A train driver involved in a crash which left 14 people injured did not brake early enough before a red signal, a report has found.
The Rail Accident Investigation Branch (RAIB) also said Network Rail had not “effectively managed the risks” of leaves on the line before the two passenger trains crashed in Salisbury, Wiltshire.
One member of staff and 13 passengers needed hospital treatment after a South Western Railway and a Great Western Railway service, which were both travelling the same way, crashed into each other at Salisbury Tunnel Junction on 31 October 2021.
One of the trains was almost in a “potentially far more serious collision” with a train travelling in the opposite direction, the report adds. This was avoided by “less than a minute”.
The line between Salisbury and Andover was closed for 16 days following the collision, as more than 900 metres of new track and 1,5000 sleepers were installed.
The RAIB’s report, published on Tuesday, found the South Western Railway driver “did not apply the train’s brakes sufficiently early on approach to the signal protecting the junction to avoid running on to it”.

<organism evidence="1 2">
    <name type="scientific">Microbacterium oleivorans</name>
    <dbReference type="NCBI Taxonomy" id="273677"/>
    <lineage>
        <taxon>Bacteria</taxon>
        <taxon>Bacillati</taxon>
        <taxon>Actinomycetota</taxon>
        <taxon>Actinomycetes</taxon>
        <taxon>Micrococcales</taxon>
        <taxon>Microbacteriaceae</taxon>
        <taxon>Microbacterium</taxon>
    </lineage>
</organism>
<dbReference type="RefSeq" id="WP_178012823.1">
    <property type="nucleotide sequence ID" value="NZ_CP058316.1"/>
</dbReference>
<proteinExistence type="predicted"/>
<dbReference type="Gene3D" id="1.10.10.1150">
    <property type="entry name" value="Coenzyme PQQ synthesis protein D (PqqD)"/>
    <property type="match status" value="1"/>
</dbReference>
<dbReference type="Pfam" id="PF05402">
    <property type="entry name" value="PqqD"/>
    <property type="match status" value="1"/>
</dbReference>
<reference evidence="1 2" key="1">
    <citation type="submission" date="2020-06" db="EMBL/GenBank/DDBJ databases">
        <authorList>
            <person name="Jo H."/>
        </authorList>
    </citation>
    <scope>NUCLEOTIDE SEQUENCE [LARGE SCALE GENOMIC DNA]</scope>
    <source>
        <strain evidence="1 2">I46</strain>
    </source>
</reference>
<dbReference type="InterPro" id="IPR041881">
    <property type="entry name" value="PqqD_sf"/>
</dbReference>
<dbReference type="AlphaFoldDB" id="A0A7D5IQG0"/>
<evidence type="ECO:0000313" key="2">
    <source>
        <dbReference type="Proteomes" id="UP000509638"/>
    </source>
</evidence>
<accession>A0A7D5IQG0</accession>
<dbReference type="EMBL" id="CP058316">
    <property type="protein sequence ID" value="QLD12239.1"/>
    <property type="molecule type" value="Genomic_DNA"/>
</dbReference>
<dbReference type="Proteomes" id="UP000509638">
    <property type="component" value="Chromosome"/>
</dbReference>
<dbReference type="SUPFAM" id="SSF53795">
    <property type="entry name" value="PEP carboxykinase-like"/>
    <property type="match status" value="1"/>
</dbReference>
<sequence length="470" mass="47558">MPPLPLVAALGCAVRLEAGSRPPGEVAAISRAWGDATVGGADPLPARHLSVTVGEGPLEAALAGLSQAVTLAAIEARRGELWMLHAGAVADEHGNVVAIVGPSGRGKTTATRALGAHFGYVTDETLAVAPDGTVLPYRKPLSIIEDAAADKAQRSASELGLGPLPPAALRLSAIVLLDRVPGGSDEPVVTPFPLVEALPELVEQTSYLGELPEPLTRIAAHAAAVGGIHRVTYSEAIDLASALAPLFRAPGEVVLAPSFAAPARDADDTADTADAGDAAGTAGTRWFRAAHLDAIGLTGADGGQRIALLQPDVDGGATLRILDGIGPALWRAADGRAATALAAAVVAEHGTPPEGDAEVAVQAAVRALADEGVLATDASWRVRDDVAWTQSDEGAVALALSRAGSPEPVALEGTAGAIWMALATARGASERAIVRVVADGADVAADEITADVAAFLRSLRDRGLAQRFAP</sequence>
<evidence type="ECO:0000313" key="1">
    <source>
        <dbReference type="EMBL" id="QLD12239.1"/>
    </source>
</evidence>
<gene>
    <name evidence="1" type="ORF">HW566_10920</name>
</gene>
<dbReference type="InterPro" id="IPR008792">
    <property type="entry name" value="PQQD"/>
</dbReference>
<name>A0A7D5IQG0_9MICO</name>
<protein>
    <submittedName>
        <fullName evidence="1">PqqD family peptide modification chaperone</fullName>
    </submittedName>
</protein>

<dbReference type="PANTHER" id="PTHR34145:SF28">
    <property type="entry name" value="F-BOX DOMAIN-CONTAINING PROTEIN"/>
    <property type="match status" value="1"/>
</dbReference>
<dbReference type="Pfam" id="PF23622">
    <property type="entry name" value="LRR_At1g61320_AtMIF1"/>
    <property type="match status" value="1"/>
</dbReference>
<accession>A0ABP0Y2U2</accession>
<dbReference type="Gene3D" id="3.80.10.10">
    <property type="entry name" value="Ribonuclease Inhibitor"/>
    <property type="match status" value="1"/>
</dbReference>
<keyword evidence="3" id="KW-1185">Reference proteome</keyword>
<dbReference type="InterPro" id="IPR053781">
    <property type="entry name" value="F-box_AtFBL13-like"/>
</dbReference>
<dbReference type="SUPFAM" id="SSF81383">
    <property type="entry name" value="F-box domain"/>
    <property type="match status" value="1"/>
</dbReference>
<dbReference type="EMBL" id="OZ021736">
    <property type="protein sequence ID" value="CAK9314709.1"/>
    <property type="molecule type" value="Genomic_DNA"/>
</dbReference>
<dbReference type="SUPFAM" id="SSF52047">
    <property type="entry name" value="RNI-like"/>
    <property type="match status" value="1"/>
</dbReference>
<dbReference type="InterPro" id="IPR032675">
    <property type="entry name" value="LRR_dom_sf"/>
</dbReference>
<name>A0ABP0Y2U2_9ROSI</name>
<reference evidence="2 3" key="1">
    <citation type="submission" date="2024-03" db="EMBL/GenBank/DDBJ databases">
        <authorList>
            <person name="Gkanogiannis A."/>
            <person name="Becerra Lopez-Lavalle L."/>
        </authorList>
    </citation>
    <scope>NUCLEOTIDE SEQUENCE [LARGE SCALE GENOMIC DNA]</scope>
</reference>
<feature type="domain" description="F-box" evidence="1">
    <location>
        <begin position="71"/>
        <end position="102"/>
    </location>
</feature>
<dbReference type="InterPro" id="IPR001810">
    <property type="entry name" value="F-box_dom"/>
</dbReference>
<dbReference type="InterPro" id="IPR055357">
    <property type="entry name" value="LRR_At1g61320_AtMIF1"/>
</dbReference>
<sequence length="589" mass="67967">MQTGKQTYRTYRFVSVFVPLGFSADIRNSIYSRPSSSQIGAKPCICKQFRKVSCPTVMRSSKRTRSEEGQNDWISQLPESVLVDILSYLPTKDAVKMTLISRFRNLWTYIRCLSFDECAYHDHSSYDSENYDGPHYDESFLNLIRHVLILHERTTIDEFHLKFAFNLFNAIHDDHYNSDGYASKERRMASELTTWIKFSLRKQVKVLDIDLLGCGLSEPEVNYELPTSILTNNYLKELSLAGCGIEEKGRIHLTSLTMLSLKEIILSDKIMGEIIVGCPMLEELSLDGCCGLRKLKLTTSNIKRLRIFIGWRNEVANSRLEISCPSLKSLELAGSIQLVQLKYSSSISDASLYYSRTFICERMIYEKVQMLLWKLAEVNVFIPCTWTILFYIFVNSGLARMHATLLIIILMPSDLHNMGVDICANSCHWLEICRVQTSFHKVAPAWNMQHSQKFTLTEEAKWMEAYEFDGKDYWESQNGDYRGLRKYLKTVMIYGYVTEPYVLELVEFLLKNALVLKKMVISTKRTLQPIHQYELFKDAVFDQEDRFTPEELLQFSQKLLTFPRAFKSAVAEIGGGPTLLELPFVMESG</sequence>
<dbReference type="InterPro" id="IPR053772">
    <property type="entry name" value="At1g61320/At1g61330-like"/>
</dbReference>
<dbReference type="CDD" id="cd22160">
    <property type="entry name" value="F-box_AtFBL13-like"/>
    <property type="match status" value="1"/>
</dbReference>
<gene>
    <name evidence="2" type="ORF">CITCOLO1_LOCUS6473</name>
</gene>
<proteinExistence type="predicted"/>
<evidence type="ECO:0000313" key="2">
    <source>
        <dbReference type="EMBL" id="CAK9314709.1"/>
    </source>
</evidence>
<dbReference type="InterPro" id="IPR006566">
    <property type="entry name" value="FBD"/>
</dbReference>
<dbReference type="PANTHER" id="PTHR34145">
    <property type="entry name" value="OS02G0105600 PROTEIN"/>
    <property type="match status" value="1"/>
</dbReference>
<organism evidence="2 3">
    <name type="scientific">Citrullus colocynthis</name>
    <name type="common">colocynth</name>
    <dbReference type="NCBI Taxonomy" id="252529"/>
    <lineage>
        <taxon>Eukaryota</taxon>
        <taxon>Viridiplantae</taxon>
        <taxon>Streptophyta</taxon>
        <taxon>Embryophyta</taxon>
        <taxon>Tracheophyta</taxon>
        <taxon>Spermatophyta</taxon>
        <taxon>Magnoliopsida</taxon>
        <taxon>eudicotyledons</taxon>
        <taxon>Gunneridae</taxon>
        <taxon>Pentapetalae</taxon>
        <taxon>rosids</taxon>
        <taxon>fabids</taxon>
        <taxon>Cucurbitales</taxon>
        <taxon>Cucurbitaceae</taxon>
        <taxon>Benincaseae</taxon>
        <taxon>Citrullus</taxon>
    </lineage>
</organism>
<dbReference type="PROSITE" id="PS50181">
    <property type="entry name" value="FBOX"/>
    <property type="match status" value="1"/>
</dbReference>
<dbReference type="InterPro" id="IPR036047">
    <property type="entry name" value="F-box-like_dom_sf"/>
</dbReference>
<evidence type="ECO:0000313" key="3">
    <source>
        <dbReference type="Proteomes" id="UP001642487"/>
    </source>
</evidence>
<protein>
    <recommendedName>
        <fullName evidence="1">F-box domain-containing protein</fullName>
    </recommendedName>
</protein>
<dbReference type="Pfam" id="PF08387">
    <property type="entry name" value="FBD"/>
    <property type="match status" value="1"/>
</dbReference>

In the immediate aftermath of the crash, the RAIB said it believed the South Western train had gone past a red signal at the junction when its wheels slipped on the rails.
Its report concluded that the wheels slipped due to wet weather and leaves on the track – which had not been “effectively managed” with “either proactive or reactive measures” by National Rail.
Another possible underlying factor was South Western’s failure to effectively prepare its drivers for assessing and reporting low adhesion, the report added.
A total of 10 recommendations have been made by the RAIB, including seven directed at Network Rail.
Andrew Hall, chief inspector of rail accidents at RAIB, said: “This was a very serious accident and the first time since our inception in 2005 that RAIB has investigated the collision of two passenger trains travelling at significant speed.
“The phrase ‘leaves on the line’ may cause some to smile. But the risks associated with leaves being crushed on to the top of rails by the pressure of trains’ wheels, resulting in a slippery layer, is very real and long known.
“As with many accidents, this one resulted from a combination of many different circumstances coming together, both in the time before the accident and on the day.
“As a result, the barriers put in place to avoid this type of event did not work effectively.”